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Transport needs to decarbonise. It is the only sector with growing greenhouse gas emissions. No silver bullets are available. Electrification is the future, but it will do nothing for the existing vehicle fleet, and since it takes 10.7 years to replace the average car in Europe, we have got at least two interim decades where solutions are badly needed. Oil needs to be replaced.
One of the key elements of the Renewable Energy Directive under revision in the EU is the proposal to increase the share of advanced biofuels. Arguably, the largest scale in advanced biofuels is with using agricultural residues, such as wheat straw, corn stover or sawdust (forestry residues) and energy crops. There is a great sustainable biomass potential across Europe. So it is understandable that cellulosic ethanol has a prominent role in the deployment of advanced biofuels.
Most recently a series of news concerning alternative transport fuels has shaken the belief among Brussels pundits. Cellulosic biofuel plants have gone under, the profitability of the sector is questioned. Not exactly the development many envisaged. How the dozens of investments, each 3 to 5 hundred millions of Euros, needed to meet the targets for advanced biofuels proposed by the European Commission will materialise is unclear.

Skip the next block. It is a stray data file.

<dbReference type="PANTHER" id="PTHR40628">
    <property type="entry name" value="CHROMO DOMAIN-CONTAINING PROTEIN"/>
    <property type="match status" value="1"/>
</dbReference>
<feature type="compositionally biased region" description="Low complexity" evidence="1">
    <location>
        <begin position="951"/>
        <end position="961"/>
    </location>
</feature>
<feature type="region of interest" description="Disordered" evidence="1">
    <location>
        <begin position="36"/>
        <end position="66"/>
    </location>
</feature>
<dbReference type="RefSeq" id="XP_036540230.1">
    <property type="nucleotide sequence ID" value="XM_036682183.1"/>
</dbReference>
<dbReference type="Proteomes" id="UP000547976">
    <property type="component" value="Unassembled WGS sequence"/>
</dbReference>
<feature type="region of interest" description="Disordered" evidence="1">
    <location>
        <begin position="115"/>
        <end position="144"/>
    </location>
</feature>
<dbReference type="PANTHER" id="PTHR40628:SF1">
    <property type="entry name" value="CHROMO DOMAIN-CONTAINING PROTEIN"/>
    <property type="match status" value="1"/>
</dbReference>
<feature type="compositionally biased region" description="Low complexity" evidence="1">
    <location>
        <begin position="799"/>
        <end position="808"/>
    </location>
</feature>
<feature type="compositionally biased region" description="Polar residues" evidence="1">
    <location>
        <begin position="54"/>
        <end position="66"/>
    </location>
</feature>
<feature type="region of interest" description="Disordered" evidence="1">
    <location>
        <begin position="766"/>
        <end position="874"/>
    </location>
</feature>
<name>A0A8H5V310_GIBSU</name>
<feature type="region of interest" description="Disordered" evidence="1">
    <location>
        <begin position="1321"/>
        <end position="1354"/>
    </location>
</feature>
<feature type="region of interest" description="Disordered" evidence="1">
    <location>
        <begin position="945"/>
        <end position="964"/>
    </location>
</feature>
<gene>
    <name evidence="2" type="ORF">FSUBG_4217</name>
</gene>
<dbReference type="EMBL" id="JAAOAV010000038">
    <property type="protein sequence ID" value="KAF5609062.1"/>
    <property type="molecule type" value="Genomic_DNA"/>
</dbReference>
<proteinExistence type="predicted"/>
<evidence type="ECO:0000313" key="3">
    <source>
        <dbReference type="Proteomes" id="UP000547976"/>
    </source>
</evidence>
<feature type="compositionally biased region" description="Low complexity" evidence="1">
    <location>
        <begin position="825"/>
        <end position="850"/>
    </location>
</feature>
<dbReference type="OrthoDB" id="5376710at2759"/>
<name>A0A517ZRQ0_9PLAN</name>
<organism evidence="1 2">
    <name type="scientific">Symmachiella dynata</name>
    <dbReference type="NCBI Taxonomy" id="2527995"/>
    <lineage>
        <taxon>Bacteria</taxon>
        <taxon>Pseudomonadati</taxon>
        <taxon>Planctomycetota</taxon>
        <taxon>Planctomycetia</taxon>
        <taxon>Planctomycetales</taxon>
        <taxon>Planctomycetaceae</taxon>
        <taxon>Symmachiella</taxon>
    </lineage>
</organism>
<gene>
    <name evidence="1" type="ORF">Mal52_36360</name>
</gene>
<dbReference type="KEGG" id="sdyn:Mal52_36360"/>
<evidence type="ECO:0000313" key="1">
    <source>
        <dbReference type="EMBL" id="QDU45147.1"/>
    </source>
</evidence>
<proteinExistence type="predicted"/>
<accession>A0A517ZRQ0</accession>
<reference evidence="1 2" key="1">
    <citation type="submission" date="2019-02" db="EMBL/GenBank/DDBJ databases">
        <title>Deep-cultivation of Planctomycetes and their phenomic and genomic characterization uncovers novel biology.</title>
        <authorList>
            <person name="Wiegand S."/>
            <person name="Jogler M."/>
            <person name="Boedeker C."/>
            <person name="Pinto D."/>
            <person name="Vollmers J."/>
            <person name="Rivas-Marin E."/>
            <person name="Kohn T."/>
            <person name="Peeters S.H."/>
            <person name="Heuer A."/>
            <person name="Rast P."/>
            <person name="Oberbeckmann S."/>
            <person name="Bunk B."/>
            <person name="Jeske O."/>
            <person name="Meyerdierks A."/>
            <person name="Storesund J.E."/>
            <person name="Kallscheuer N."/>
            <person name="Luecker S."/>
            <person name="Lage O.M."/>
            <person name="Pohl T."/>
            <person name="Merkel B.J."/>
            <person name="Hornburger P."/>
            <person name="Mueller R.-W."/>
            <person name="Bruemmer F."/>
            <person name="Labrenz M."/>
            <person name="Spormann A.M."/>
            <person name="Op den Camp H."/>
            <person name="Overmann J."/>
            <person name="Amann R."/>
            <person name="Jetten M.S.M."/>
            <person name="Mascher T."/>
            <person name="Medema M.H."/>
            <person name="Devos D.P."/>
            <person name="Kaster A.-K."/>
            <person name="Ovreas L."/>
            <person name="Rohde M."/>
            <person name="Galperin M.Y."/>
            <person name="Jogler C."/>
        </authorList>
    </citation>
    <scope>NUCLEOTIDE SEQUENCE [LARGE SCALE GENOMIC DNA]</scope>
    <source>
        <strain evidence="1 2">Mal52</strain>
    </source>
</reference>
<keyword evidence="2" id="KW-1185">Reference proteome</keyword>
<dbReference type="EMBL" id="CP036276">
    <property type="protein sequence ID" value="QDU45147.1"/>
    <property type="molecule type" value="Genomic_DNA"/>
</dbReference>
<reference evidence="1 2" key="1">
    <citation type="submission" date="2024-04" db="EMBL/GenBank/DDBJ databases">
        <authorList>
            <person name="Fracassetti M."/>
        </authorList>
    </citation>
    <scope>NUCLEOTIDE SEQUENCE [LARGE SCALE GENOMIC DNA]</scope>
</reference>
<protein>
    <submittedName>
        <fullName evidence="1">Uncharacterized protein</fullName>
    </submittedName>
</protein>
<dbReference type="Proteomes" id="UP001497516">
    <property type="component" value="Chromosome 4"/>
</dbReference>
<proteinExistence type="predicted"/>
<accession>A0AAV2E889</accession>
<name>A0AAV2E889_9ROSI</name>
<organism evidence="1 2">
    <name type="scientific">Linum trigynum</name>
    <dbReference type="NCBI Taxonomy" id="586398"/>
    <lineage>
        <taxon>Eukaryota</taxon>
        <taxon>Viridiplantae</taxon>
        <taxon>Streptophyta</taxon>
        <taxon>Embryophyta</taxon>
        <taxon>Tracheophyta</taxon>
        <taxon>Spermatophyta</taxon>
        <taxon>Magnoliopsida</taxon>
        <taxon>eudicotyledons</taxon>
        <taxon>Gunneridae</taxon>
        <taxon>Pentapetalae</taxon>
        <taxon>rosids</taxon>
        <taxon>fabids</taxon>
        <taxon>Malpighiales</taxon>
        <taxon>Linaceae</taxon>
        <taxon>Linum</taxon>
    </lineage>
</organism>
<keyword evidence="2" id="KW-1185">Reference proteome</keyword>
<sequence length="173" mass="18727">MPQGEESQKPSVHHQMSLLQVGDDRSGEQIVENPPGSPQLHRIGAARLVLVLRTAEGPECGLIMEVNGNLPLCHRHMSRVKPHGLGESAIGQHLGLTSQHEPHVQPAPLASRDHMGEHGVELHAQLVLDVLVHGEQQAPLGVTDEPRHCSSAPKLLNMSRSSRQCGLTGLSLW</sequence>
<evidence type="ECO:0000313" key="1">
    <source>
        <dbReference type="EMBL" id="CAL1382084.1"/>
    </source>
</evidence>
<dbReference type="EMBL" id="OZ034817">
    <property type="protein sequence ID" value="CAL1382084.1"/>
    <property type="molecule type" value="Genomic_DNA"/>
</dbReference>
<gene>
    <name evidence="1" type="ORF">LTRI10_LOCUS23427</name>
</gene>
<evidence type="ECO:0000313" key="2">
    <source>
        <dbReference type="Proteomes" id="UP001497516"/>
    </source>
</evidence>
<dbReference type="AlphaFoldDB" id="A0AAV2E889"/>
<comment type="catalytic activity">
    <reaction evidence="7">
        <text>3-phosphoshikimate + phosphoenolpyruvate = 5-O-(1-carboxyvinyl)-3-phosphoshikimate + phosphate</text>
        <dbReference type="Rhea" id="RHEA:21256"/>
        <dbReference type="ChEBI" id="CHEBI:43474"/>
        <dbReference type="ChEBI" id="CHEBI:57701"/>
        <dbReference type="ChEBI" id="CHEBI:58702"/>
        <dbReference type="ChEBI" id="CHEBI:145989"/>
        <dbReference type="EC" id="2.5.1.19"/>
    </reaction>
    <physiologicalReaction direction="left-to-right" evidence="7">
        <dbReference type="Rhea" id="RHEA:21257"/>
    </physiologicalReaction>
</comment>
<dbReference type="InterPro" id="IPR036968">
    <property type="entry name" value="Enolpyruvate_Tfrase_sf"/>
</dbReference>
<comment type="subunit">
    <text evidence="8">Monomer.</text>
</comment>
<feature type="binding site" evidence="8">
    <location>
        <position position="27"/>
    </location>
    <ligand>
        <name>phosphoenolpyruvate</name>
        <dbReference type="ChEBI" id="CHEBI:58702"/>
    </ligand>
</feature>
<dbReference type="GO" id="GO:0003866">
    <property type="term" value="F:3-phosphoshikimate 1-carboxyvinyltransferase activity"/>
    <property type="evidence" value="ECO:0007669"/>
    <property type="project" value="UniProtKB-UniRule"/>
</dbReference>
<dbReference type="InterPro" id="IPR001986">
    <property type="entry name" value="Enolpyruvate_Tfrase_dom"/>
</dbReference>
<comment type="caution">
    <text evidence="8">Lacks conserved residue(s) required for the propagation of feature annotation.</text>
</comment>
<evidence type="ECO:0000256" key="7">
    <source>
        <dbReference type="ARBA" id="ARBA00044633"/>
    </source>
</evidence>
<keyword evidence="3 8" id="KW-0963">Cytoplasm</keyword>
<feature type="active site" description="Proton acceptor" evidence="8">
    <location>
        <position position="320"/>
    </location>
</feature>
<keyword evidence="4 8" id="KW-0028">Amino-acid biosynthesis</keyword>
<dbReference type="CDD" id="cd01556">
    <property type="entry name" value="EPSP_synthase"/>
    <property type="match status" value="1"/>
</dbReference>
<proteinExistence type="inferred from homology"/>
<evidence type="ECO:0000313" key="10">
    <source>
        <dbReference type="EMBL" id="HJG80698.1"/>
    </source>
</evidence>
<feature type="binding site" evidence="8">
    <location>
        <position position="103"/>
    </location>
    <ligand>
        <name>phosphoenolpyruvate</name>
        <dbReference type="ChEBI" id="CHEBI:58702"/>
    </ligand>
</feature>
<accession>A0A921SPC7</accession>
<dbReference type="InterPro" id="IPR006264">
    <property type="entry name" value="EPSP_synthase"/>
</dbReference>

What may have gone wrong? Certainly, there are technological difficulties. But it must be noted that the technology is not new. The first cellulosic ethanol plant opened in 1898 in Germany. In the two world wars, both Germany and Russia used cellulosic ethanol, and up until recently, Russia had a few dozens of those old cellulosic ethanol plants running alongside pulp and paper mills. The Soviet Union had a programme to develop a cellulosic ethanol industry.